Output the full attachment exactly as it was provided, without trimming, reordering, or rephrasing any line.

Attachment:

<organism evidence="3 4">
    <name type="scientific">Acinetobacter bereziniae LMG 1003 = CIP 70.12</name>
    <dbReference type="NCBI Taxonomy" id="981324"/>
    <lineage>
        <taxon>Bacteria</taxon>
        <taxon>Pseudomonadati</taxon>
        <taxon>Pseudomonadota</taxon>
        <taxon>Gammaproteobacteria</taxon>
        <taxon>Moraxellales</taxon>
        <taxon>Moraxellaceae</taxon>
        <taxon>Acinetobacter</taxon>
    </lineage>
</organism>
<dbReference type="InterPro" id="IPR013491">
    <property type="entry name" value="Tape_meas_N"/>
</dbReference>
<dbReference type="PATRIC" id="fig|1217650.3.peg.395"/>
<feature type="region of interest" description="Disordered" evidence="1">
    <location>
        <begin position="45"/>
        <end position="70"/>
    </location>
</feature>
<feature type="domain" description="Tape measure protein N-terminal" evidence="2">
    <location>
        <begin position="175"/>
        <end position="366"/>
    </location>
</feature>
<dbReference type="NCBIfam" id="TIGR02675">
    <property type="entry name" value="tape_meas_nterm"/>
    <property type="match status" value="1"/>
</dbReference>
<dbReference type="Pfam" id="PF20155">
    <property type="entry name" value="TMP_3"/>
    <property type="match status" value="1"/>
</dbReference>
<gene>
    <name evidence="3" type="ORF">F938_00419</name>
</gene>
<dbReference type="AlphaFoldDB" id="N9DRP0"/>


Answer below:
<organism evidence="3 4">
    <name type="scientific">Acinetobacter bereziniae LMG 1003 = CIP 70.12</name>
    <dbReference type="NCBI Taxonomy" id="981324"/>
    <lineage>
        <taxon>Bacteria</taxon>
        <taxon>Pseudomonadati</taxon>
        <taxon>Pseudomonadota</taxon>
        <taxon>Gammaproteobacteria</taxon>
        <taxon>Moraxellales</taxon>
        <taxon>Moraxellaceae</taxon>
        <taxon>Acinetobacter</taxon>
    </lineage>
</organism>
<dbReference type="InterPro" id="IPR013491">
    <property type="entry name" value="Tape_meas_N"/>
</dbReference>
<dbReference type="PATRIC" id="fig|1217650.3.peg.395"/>
<feature type="region of interest" description="Disordered" evidence="1">
    <location>
        <begin position="45"/>
        <end position="70"/>
    </location>
</feature>
<feature type="domain" description="Tape measure protein N-terminal" evidence="2">
    <location>
        <begin position="175"/>
        <end position="366"/>
    </location>
</feature>
<dbReference type="NCBIfam" id="TIGR02675">
    <property type="entry name" value="tape_meas_nterm"/>
    <property type="match status" value="1"/>
</dbReference>
<dbReference type="Pfam" id="PF20155">
    <property type="entry name" value="TMP_3"/>
    <property type="match status" value="1"/>
</dbReference>
<gene>
    <name evidence="3" type="ORF">F938_00419</name>
</gene>
<dbReference type="AlphaFoldDB" id="N9DRP0"/>